Taxpayers May Be on the Hook for the Next SpaceX or Orbital Rocket Failure
Taxpayers may be on the hook the next time a space mission by Elon Musk’s Space Exploration Technologies Corp., Orbital ATK Inc. or another private company fails.
NASA would partially indemnify private launch service providers from liability for injury, death or property damage for operations under contract with the federal government under legislation the House passed today by voice vote.
The measure, S. 442, would cap losses at $500 million for injury, death or damage to private property and at $100 million for damages to government property occurring under contract. The measure now goes to President Donald Trump for his signature.
SpaceX and Orbital have had setbacks on missions to supply the International Space Station. An October 2014 explosion just after liftoff destroyed an Orbital Antares rocket laden with space station cargo. In 2015, a SpaceX Falcon 9 blew up minutes into a flight to the orbiting lab. Another SpaceX rocket exploded on a Florida launchpad in September.
SpaceX, Orbital and Sierra Nevada Corp. won contracts in January to haul cargo to the ISS under a NASA initiative to privatize routine spaceflight.
The bill reaffirms congressional commitments to the Orion Crew Capsule and the Space Launch System to get U.S. crews to the space station. Lockheed Martin Corp. is the prime contractor for the capsule and Boeing Co. is the prime for the SLS.
“This bill directs NASA to send humans to Mars, expand commercial space activity and ensures that work will continue on the next generation of rockets, engines and capsules,” said Senator Bill Nelson, who once flew in space.
Nelson is the ranking Democrat on the Senate Commerce, Science and Transportation Committee. His statement was issued after the Senate passed the bill by unanimous consent -- an indicator of its widespread support.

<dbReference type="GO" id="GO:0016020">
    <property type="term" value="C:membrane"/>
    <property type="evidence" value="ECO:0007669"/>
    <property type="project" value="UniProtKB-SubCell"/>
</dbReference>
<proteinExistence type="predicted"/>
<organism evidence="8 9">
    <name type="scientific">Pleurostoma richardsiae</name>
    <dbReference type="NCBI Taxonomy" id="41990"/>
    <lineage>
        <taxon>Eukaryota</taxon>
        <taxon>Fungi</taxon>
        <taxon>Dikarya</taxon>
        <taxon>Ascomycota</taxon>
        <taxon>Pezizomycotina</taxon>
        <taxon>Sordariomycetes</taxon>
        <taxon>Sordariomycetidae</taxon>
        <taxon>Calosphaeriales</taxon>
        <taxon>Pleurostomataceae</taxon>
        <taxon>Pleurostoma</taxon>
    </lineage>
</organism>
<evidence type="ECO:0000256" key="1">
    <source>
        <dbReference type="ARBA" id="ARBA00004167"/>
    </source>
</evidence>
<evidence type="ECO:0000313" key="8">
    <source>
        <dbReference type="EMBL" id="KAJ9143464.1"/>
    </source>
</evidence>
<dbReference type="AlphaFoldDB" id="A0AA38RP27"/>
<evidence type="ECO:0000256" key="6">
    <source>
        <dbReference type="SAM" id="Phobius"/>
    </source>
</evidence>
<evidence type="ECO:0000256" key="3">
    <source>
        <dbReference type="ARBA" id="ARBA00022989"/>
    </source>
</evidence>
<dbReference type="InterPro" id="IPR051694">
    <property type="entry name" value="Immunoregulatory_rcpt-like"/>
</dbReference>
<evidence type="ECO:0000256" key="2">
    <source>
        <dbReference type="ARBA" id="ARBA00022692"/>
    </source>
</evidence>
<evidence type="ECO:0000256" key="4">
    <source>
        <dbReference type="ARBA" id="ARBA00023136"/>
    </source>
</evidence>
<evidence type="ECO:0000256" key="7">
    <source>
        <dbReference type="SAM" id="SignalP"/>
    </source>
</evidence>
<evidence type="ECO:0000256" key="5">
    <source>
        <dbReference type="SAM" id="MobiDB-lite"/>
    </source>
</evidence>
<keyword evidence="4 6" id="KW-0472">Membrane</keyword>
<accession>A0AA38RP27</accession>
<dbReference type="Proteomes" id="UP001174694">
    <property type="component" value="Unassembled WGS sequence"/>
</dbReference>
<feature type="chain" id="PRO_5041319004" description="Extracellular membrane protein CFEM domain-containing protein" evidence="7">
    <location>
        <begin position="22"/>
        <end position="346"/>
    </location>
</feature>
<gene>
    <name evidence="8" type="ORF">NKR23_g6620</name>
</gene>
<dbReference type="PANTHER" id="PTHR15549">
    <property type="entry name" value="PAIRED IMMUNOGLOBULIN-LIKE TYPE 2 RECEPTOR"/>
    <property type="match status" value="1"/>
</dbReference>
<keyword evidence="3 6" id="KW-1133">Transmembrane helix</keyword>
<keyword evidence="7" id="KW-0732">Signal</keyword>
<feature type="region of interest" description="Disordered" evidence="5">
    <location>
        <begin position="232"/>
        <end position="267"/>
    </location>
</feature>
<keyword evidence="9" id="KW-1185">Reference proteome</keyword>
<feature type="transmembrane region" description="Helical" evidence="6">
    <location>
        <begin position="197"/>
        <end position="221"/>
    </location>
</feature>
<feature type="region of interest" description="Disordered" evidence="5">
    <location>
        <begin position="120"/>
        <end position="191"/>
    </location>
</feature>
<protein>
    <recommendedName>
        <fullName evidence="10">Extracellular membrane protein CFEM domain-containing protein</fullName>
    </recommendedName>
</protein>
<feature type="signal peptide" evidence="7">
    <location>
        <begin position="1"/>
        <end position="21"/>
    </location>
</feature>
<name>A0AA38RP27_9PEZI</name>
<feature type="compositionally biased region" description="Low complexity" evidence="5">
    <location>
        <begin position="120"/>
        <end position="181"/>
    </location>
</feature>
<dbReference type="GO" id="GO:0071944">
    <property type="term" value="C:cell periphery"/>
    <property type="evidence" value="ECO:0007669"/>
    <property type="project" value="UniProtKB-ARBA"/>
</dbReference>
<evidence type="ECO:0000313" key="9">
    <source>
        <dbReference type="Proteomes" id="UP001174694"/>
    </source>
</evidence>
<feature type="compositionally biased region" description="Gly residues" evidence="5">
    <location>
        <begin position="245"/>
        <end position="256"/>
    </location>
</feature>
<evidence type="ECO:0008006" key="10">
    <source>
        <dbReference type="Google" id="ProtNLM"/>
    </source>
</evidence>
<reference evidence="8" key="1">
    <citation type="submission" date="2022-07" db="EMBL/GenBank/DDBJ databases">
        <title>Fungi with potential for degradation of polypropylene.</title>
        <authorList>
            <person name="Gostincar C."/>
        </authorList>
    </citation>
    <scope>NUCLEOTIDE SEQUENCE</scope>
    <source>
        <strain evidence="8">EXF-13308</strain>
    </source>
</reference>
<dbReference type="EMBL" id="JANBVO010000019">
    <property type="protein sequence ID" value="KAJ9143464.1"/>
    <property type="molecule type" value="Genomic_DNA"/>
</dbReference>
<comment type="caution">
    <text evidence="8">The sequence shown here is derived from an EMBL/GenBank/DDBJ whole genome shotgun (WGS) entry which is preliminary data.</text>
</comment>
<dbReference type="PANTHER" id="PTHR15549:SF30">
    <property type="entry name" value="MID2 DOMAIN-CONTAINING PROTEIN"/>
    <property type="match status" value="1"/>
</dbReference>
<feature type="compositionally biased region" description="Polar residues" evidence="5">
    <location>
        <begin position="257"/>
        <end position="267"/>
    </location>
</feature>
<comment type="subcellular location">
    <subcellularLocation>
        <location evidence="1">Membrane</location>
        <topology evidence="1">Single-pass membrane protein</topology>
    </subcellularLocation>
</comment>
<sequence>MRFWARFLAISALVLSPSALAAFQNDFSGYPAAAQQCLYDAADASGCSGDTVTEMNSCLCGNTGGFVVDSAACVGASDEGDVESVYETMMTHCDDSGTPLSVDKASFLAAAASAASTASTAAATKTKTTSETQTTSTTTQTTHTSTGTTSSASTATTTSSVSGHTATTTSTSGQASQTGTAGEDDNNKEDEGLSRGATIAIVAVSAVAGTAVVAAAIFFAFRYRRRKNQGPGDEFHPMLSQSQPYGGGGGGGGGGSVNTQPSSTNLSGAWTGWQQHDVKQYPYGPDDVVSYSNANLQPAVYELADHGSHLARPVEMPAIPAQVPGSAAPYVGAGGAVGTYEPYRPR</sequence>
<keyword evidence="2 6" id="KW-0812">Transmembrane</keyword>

‘Road Map’ to Mars
The measure states that it’s the policy of the U.S. to continue full utilization of the ISS through at least 2024. It would bar the use of foreign services to transport astronauts to the ISS, unless there isn’t a U.S. capability.
The measure would authorize the National Aeronautics and Space Administration to receive as much as $19.5 billion in fiscal 2017, up from $19.3 billion last year, and require the agency to contract with an engineering firm to study a human mission to Mars in 2033. The study would be due within 180 days of enactment. NASA would have to submit a plan for advanced spacesuit technology within 30 days.
The bill directs NASA to develop a “road map” for human space exploration that would create a set of integrated exploration, science and other goals to achieve crewed missions to or near Mars in the 2030s. It would identify opportunities for collaboration with other nations, industry and academia, as well as precursor missions necessary to reach Mars. The initial plan would be due by Dec. 1 and updated at least every two years.
The bill would express the sense of Congress that NASA should have a termination liability policy that gives government contractors the confidence needed to carry out their work. According to the bill, contractors hold hundreds of millions of dollars of program funding to cover potential liability should the government cancel the contracts, making those funds unavailable for productive purposes. NASA’s termination rate in fiscal 2010 was 0.17 percent, according to a 2011 GAO report.
Cost-savings directive contained in the measure may affect companies that provide technology services to NASA or participate in joint research projects, such as General Electric Co., Northrop Grumman Corp. and Raytheon Co.
-- With assistance from Sarah Babbage, Robin Meszoly and Kate Britton.